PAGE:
Debt is a moral issue.
Something is owed by one to another, with the understanding that what is owed must be paid back. This is a basic principle and one almost universally understood within the contexts of business, finance and even personal relationships.
If you borrow money from the bank to finance the purchase of a home or vehicle, there is an understood and binding agreement as to how and when that loan will be paid back. The borrower has taken on that debt and, with it, the responsibility for repaying the amount borrowed from the lender. A commitment has been made to restore the financial situation of the lender. The refusal or failure to do so will result in penalties, or, at the very least, adversely affect the credit and financial wellbeing of the borrower.
To borrow without the ability and a clear plan to repay is foolish. To borrow under dishonest circumstances is fraud.
While in our culture, some debt is usually unavoidable, it is a reality most of us try to avoid. We don’t want to be in debt. We want to be free.
Sadly, when it comes to government spending, most people are quick to throw these common and agreed upon understandings out the window.
Most Canadians understand that there is no such thing as free money, but, when it comes to government spending, too many choose that fiction over reality, believing government to be a never-ending supply of generosity.
It’s not, and it cannot be.
The reason is simple. Government does not have its own money. It has only the money it receives from the taxation of citizens.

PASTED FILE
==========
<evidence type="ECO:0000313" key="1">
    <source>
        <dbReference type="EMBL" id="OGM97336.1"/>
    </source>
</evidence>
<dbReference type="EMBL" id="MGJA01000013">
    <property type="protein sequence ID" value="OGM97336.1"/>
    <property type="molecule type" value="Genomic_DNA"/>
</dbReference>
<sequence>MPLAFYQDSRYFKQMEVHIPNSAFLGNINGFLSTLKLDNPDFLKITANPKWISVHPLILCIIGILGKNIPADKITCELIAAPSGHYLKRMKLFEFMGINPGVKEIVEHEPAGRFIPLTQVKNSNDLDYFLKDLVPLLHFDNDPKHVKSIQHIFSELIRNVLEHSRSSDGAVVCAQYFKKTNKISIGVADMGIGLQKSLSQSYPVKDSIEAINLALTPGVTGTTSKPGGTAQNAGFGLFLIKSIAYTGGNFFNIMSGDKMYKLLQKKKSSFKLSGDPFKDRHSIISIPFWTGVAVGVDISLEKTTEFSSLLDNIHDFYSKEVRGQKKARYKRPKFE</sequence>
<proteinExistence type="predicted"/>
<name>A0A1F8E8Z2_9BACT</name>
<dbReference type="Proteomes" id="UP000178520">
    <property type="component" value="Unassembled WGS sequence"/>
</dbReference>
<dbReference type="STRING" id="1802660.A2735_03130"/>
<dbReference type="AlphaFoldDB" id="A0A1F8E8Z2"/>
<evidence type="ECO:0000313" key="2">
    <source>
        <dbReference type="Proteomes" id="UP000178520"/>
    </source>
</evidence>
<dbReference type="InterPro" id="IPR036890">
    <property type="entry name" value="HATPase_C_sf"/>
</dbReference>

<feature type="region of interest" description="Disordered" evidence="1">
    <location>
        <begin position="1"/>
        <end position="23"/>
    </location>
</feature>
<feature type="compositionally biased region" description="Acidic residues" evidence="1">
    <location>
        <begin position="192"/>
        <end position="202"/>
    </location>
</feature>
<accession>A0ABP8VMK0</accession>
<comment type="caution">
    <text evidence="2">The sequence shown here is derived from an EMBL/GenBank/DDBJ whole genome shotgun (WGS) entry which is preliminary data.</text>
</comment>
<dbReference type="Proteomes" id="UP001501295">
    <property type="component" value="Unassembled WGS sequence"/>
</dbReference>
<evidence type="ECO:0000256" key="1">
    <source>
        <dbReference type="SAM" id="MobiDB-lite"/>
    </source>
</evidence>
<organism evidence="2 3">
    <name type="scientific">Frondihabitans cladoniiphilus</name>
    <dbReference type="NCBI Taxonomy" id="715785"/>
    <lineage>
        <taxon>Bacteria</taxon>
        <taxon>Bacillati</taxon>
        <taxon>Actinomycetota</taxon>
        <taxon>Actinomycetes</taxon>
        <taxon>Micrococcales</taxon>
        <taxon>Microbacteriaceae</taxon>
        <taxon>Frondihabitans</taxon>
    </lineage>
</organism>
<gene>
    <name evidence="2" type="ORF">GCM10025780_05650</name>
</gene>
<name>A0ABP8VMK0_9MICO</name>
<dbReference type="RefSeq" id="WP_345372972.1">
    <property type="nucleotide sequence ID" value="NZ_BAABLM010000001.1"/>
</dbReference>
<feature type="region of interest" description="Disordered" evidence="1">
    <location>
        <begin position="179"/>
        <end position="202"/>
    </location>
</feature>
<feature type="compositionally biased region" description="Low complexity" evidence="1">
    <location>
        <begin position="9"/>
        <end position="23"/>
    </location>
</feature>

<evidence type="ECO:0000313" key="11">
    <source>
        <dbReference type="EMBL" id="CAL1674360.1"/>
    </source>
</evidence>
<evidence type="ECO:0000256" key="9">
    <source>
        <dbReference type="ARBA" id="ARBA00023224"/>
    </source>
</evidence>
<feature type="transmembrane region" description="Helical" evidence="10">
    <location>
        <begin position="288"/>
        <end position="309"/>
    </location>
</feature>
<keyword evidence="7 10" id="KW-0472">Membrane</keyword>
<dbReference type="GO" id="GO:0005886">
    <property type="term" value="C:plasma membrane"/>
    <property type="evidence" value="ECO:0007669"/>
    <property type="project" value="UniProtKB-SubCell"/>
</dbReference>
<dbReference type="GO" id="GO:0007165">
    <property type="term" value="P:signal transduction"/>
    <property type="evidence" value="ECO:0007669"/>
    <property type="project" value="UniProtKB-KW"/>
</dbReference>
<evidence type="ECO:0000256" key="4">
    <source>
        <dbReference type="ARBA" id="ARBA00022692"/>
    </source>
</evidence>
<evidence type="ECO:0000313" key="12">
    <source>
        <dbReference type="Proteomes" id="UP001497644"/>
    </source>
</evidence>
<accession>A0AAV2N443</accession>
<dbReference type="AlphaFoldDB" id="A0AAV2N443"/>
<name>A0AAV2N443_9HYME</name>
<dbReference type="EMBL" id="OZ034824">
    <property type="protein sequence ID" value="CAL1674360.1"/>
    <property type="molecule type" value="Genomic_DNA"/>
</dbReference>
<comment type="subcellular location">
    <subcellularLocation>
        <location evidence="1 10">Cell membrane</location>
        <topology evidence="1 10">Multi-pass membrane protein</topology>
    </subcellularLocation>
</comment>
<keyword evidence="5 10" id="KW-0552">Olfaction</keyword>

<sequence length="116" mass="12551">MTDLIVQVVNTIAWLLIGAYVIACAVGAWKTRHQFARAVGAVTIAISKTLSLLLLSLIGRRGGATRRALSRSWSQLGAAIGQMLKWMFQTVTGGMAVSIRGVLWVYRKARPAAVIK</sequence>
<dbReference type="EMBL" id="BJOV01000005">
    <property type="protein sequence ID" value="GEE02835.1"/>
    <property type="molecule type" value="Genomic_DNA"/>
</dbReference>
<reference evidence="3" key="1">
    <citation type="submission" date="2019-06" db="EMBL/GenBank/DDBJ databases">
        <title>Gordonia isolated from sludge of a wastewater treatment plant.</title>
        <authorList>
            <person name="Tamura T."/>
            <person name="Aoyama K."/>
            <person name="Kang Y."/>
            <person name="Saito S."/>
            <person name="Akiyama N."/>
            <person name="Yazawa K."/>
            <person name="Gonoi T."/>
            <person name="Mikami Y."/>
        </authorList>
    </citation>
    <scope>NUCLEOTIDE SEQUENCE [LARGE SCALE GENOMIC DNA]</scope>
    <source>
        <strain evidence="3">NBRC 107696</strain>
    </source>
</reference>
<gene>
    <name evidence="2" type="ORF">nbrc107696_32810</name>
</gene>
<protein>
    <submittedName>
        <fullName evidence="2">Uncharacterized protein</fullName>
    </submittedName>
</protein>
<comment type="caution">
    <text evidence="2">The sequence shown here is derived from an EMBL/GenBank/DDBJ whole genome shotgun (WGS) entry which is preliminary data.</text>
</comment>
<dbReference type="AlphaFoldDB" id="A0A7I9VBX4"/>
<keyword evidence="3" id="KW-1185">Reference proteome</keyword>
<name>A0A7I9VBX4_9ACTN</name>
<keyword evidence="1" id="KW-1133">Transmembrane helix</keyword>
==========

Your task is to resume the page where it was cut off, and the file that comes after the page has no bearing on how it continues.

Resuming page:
When your tax dollars cease to satisfy the spending needs—or more often desires—of government, they have three choices: to raise taxes, cut spending elsewhere, or borrow.
In times of crisis, such as war, depression or pandemics, governments are often forced to borrow. But when the government borrows it isn’t borrowing against its own money as capital. It’s borrowing against its citizens. It’s borrowing against you and your family.
When they do so, in a democracy, it is incumbent on government to empirically justify the need for their actions, but also to ensure they are not unduly burdening, not only their citizens but, future generations.
To borrow and spend someone else’s money recklessly is foolish but to mortgage the future of generations to come is immoral.
Sadly, that is exactly what the Liberal Government has done and continues to do at unprecedented levels.
Their record levels of peacetime debt preceded COVID-19, but their pandemic spending has eclipsed what even the most pessimistic decrier of deficits could have imagined.
I can appreciate the initial need for reactive measures, as governments took time to sort out what was going on, and voted accordingly. But over the past few months I have become increasingly disturbed by the haphazard and, in too many cases, wasteful spending by the Liberals.
That’s why, in the coming weeks, you’re going to be hearing more from me about debt and deficits. Shining the light on how money, borrowed to “beat COVID-19”, has been used for other things, wasted and, in some cases, seems to have just disappeared. Money the Liberal Government borrowed under the guise of helping Canadians, when, in too many cases, they’ve just been helping themselves.